Alice (Bangay) Hackney, Comanche County, Kansas Hosted by RootsWeb, the oldest & largest FREE genealogical site. Click here to visit RootsWeb.
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The Western Star, July 7, 1922.


After an illness of several weeks, resulting from a complication of liver and stomach trouble, which toward the last was diagnosed as cancer of the liver, Mrs. Dick Hackney passed away on last Friday morning, July 7, 1922, at the home of her daughter, Mrs. T. A. Jantzen, in this city. Funeral services were conducted from the M. E. church at 2 o'clock p.m. on Sunday afternoon and were in charge of the pastor, Rev. W. M. Austin. Interment was in the Coldwater cemetery. Many of the neighbors and friends of the deceased were present and in every heart there were feelings of deep regret at the passing away of so good a woman and true friend to all.

Miss Alice Bangay was born in Briston, Norfolk, England on November 2, 1862. At the time of her death she was 60 years, 8 months and 5 days of age. On September 18, 1881, in Briston, England, she was united in marriage with Anthony Richard Hackney. A few years after their marriage they moved to London, England, and lived there until the year 1893, when they decided to come to America, the land of liberty and of opportunity. Mr. Hackney's brother, George, had preceded him to this country. They settled in Clay Center, Kansas, where they made their home for about ten years, moving from there to near Lookout, Okla., where they lived a few years, and then moved to the Lewis ranch, about 12 miles north of Coldwater, where they continued to make their home.

Mrs. Hackney united with the Presbyterian church when a small child and continued her membership in that church until a few years ago when she became a member of the Methodist Episcopal church, her membership being at Antioch, in Avilla-tp. She was always true to her profession as a christian, and in many ways showed forth her Master in her daily life. She was kind and considerate to all, and in her home life, as well as in her relations to those about her, she never ceased to manifest her unfailing love and devotion. That is why her passing away caused such universal regret. But her good deeds through many years will not soon be forgotten by those who knew her, and thus she will live on, the memory of her unselfish life remaining a benediction for many to come.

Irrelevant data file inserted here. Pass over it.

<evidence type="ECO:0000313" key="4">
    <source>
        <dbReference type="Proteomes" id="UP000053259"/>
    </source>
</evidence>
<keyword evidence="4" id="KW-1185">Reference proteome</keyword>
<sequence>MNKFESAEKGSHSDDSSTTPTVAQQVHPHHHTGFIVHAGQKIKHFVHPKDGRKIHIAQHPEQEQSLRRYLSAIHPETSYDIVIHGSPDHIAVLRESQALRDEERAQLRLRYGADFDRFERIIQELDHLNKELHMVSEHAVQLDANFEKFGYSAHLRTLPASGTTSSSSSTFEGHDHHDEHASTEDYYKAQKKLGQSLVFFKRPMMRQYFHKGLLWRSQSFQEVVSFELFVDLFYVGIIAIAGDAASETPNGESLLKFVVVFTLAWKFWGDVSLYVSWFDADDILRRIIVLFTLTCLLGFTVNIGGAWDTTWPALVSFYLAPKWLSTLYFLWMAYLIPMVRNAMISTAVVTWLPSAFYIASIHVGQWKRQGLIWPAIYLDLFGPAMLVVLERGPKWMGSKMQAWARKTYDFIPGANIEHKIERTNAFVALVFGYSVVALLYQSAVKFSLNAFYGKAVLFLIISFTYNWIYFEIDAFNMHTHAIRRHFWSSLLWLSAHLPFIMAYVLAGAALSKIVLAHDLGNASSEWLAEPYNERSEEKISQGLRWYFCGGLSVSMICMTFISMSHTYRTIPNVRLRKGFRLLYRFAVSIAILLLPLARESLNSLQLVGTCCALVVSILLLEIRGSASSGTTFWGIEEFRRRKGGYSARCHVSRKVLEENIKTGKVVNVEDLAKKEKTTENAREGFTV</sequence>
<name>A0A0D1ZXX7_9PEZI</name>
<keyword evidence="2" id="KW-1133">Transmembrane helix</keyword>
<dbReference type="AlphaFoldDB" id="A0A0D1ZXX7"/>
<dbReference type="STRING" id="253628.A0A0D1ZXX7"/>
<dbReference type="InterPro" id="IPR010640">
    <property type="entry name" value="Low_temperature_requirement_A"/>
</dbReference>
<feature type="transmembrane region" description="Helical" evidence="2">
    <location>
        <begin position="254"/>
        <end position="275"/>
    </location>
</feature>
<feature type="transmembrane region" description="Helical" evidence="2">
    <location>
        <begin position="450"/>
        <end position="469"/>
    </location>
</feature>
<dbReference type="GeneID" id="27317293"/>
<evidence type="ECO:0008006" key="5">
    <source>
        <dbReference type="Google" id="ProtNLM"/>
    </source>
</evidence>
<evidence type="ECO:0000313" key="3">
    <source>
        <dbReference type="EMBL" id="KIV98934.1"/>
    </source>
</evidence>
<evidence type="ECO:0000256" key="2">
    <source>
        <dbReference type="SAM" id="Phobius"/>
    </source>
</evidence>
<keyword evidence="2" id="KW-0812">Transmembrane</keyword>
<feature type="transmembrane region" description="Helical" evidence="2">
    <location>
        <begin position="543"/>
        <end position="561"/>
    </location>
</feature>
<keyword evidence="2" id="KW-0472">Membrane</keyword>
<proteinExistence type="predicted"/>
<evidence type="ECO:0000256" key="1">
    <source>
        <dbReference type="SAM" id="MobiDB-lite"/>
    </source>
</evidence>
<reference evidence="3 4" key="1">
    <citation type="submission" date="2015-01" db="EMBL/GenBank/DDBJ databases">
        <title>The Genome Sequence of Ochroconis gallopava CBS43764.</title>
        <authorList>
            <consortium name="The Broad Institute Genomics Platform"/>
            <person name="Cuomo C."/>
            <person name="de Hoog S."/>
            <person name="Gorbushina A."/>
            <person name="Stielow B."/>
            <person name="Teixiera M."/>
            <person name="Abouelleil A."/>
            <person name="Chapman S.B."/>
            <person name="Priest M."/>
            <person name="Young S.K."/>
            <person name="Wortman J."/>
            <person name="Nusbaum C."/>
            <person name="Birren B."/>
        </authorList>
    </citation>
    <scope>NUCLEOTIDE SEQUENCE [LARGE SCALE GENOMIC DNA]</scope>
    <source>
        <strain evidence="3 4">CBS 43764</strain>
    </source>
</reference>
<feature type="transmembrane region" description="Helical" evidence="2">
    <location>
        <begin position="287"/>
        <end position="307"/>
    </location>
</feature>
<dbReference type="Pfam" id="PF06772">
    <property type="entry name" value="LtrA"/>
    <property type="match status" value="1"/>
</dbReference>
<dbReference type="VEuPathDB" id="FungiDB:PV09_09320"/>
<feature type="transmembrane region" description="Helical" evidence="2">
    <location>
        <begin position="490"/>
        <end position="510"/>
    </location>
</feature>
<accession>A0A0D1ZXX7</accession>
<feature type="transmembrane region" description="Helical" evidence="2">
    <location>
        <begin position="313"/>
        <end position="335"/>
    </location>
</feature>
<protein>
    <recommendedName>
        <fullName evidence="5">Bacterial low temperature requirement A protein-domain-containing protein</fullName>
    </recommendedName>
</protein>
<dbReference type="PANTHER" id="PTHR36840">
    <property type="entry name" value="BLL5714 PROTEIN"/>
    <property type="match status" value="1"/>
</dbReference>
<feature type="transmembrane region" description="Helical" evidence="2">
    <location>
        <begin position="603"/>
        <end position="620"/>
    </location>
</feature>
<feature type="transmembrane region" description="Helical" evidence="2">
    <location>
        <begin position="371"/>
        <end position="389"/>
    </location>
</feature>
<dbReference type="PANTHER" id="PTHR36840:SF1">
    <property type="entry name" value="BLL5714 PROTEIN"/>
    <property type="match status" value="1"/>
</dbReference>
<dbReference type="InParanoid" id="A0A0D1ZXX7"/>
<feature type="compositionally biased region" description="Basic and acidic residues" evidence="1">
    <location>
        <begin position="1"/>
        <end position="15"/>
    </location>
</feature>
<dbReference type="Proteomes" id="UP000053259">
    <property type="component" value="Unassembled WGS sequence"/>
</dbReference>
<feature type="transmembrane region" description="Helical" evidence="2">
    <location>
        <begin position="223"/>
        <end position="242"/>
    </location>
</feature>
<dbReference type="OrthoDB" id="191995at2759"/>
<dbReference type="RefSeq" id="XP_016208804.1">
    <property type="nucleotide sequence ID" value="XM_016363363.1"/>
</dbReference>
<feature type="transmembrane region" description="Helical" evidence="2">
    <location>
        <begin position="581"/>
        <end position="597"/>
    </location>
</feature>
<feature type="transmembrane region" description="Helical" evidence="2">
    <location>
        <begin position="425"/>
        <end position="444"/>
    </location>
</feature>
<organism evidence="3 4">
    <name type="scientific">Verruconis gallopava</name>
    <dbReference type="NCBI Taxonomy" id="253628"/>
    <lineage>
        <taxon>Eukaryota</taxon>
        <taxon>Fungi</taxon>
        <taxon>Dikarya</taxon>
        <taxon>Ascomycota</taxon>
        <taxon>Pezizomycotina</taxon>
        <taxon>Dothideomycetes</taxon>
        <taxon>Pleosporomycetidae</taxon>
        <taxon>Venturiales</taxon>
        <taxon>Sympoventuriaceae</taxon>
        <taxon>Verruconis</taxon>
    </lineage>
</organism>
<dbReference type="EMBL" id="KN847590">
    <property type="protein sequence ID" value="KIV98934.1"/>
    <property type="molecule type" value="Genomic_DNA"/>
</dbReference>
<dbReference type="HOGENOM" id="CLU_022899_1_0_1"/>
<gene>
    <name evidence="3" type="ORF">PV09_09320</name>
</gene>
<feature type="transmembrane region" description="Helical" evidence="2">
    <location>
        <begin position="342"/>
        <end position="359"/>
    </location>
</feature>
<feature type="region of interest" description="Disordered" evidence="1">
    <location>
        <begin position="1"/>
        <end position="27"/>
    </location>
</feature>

Mrs. Hackney is survived by her husband and by five sons and two daughters and ten grandchildren. The surviving children are: Richard Walter (Dick), Anthony James (Tant), Alfred Charles (Sam), Walter John (Jack), and William Robert Hackney; also Mrs. T. A. Jantzen and Mrs. Robert T. Coles, all of Coldwater and vicinity.

The following lines by Edward Salisbury Fields, "To My Mother," may be fittingly applied to Mrs. Hackney:

"I've gone about for years, I find,
With eyes half blind,
Squandering golden hours,
In search of flowers
That do not grow, it seems,
Except in dreams;
But in my wanderings
From place to place
I've found more fair no face--
No eyes more true than thine,
Oh Mother mine."

Thanks to Shirley Brier for finding, transcribing and contributing the above news article to this web site!

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